Exponential Decay - Math Central
Archaeologists use the exponential, radioactive decay of carbon 14 to estimate age of the fossil (or the date of death) and ln() is the natural logarithm function. where ln is the natural logarithm, Nf/No is the percent of carbon in the sample compared to the amount in living tissue, and t1/2 is the half-life of carbon The task requires the student to use logarithms to solve an exponential equation in the realistic context of carbon dating, important in archaeology and geology.
In the case of radiocarbon dating, the half-life of carbon 14 is 5, years. This half life is a relatively small number, which means that carbon 14 dating is not particularly helpful for very recent deaths and deaths more than 50, years ago. After 5, years, the amount of carbon 14 left in the body is half of the original amount. If the amount of carbon 14 is halved every 5, years, it will not take very long to reach an amount that is too small to analyze. When finding the age of an organic organism we need to consider the half-life of carbon 14 as well as the rate of decay, which is —0.
How old is the fossil? We can use a formula for carbon 14 dating to find the answer. So, the fossil is 8, years old, meaning the living organism died 8, years ago. Plutonium Plutonium is a man-made radioactive isotope. Plutonium is used to make nuclear explosives. Plutonium has a half-life of 24, years, which means that it would takeyears to decay to a safe amount. Plutonium decays exponentially into lead, but it causes concerns for humans because the tiny particles of plutonium react with oxygen and water and can be extremely flammable.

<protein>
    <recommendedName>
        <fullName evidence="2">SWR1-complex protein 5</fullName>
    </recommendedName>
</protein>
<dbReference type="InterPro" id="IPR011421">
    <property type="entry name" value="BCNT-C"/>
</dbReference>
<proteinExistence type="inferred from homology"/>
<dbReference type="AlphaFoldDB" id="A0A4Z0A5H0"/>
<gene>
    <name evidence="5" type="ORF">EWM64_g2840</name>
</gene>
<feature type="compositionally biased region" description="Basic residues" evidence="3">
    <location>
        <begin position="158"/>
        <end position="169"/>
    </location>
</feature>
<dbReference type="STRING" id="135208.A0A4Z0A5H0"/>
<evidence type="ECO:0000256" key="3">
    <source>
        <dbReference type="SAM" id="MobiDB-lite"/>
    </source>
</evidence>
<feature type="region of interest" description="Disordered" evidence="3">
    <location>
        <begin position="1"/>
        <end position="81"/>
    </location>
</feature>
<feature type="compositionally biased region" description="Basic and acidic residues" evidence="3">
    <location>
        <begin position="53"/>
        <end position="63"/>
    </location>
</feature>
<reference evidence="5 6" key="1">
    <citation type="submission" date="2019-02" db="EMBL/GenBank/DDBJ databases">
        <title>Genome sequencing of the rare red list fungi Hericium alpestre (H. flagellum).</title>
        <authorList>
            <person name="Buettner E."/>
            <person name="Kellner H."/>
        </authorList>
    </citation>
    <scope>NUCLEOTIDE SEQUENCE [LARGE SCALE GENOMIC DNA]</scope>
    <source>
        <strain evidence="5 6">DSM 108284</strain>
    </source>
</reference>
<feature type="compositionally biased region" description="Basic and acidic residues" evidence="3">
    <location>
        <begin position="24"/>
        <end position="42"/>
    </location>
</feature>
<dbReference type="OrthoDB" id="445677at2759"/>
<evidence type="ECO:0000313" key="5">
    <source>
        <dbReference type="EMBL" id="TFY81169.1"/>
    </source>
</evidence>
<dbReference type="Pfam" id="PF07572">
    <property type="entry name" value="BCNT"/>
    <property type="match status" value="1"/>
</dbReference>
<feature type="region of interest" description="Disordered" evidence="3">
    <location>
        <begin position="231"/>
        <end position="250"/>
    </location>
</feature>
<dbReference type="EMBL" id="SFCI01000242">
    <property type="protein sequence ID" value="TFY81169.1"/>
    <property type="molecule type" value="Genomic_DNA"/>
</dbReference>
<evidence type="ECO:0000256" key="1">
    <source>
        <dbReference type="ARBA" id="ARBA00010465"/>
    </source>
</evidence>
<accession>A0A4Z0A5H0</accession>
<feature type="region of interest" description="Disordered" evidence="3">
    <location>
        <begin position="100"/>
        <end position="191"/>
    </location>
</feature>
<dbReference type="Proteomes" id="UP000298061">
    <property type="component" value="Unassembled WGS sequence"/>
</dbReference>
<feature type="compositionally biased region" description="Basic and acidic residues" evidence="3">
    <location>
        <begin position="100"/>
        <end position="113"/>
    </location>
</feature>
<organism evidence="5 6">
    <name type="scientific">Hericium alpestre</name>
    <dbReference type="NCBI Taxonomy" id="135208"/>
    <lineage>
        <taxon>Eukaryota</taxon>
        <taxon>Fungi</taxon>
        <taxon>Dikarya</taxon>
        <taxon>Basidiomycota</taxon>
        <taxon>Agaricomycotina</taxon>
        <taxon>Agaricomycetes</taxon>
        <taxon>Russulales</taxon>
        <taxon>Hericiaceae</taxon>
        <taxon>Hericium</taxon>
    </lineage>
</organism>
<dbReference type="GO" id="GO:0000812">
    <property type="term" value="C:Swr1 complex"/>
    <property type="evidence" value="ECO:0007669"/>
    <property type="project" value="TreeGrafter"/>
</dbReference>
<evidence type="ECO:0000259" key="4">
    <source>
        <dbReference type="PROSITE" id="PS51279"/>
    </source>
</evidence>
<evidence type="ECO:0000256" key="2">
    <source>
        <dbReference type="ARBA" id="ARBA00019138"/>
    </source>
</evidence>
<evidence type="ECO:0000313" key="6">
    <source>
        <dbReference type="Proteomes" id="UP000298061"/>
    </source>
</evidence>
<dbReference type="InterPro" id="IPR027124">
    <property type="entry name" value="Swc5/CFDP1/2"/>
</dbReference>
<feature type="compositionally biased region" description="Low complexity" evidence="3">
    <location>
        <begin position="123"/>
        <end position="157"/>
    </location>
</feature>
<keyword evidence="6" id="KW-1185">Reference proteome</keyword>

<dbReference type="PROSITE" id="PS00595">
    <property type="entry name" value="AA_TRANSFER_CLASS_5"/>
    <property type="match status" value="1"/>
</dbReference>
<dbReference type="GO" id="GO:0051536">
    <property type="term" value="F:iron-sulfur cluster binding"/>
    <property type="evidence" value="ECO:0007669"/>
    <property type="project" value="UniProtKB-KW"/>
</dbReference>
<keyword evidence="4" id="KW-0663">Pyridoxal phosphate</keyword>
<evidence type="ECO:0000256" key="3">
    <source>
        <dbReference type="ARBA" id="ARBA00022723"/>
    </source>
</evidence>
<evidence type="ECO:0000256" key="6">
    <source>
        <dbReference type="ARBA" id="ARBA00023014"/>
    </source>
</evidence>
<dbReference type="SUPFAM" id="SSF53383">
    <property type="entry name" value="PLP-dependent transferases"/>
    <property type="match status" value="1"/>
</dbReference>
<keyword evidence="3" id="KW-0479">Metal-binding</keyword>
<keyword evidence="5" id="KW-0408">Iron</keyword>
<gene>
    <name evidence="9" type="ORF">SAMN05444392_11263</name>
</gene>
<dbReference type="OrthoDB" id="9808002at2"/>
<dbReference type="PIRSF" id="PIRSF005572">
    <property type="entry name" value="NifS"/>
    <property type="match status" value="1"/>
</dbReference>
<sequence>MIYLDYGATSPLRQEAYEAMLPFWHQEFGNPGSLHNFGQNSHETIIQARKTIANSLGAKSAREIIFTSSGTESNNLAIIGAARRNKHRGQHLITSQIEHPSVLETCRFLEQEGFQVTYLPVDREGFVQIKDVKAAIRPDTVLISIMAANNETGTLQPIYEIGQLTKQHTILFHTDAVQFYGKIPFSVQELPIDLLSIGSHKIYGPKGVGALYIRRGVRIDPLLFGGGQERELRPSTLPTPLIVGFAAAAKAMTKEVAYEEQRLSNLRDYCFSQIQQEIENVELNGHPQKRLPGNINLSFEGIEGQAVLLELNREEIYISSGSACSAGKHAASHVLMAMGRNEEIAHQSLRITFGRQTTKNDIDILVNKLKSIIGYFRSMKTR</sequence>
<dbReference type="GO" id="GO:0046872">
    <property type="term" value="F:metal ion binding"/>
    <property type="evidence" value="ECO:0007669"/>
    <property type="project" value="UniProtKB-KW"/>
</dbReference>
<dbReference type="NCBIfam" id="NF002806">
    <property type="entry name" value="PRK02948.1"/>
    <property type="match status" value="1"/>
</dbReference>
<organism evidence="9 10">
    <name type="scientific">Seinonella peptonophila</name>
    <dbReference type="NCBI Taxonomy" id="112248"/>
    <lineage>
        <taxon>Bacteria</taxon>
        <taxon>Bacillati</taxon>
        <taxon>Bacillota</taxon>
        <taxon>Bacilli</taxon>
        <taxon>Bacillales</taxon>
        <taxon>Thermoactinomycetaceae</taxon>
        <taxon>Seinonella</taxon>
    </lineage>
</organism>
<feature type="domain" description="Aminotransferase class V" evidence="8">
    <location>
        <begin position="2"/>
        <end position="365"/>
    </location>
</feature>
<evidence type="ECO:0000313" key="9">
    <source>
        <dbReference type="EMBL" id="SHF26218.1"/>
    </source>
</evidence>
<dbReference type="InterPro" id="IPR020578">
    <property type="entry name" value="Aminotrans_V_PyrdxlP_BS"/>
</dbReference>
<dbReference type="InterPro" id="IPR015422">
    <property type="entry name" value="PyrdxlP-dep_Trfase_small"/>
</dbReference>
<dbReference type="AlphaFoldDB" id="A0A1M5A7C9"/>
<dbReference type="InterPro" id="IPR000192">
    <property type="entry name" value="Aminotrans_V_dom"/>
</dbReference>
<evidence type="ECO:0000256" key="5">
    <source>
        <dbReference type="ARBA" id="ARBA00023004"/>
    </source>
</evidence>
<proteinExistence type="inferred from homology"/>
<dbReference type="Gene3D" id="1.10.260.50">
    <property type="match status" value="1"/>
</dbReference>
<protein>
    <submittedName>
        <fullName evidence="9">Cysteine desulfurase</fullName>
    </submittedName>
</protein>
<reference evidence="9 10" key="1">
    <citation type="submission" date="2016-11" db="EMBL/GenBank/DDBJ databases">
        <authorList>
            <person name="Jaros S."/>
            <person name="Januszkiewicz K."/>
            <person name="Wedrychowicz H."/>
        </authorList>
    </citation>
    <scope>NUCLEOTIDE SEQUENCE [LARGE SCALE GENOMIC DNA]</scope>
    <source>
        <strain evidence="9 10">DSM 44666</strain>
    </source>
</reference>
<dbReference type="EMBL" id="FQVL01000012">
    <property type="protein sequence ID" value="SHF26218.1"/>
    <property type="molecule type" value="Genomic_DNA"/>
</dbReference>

Since the half-life of Plutonium is so high even in comparison to the carbon 14 half-life of 5, years humans must be very cautious of the way they dispose of plutonium. Scientists are looking for safe ways for disposing plutonium. I am just learning the recipe so it takes me more time to look back and forth and double check. The more cookies I make, the more practice I have and the less time it takes me to bake the cookies. So let's use this to solve a problem.
Let's say that I start off with, I don't know, say I start off with grams of carbon, carbon And I want to know, how much do I have after, I don't know, after years? How much do I have? Well I just plug into the formula.
K-Ar dating calculation
N of is equal to the amount that I started off with, grams, times e to the minus 1. So what is that? So I already have that 1. So let me say, times equals-- and of course, this throws a negative out there, so let me put the negative number out there. So there's a negative. And I have to raise e to this power. So this is equal to N of The amount of the substance I can expect after years is equal to times e to the minus 0.
And let's see, my calculator doesn't have an e to the power, so Let me just take e. I need to get a better calculator. I should get my scientific calculator back. But e is, let's say 2.
So this is equal to grams. So just like that, using this exponential decay formula, I was able to figure out how much of the carbon I have after kind of an unusual period of time, a non-half-life period of time. Let's do another one like this. Let's go the other way around. Let's say, I'm trying to figure out. Let's say I start off with grams of c And I want to know how long-- so I want to know a certain amount of time-- does it take for me to get to grams of c?
So, you just say that grams is how much I'm ending up with. It's equal to the amount that I started off with, grams, times e to the minus k.
K-Ar dating calculation (video) | Khan Academy
And now we solve for time. How do we do that? Well we could divide both sides by What's divided by ? So you get 0. You take the natural log of both sides. You get the natural log of 0.
And so t is equal to this divided by 1. So the natural log, 0.
Carbon 14 dating
So let me do the math. So if you have 0. This is all a negative number.